Note that samplers usually introduce a bias (shift of the zero-point crossing), and depending on how well you have grounded both computers, hum. Normal cables act as antennas, picking up interference from electronic equipment to varying degree. Make sure you connect sound only to line-out/line-in jacks, not amplified outputs or mic inputs, or you will get distortion. USB sound cards for musicians are usually the best (least likely to pick up electronic interference on recording/playback) for the PC, and AMAS is a good sampler for Amiga (bit cumbersome software though, but it samples stereo if you need it.) Combine stereo to mono by software/settings in the PC before sampling, ie. don't plug a stereo 3.5mm plug in a sampler's mono 3.5mm hole.
GoldWave can load/save Amiga IFF and reads raw, just input frequency, 8-bit signed PCM mono and it loads correctly. Raw can be had by saving as IFF and re-save the sample in Protracker or Audiomaster, or by saving as raw and specifying PCM 8-bit signed mono.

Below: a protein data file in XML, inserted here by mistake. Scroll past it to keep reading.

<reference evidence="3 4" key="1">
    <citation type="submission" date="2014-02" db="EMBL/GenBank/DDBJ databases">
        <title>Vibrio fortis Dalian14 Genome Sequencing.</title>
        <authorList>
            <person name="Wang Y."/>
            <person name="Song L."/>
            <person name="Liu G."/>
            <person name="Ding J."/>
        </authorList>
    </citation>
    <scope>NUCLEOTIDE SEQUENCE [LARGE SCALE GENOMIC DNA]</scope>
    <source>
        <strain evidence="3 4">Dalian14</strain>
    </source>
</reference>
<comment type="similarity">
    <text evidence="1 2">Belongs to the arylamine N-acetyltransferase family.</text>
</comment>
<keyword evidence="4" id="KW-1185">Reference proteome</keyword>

When converting from 16-bit to 8-bit, you *will* get noise and distortion on low volumes (such as faded out ends of instruments), simply due to aliasing. Going from 11kHz to 28.8kHz improves this, but only slightly. I've planned and am about to code an improved converter, but I'll give sox a go - if it's better than GoldWave/Soundforge/Wavelab, I might save myself some time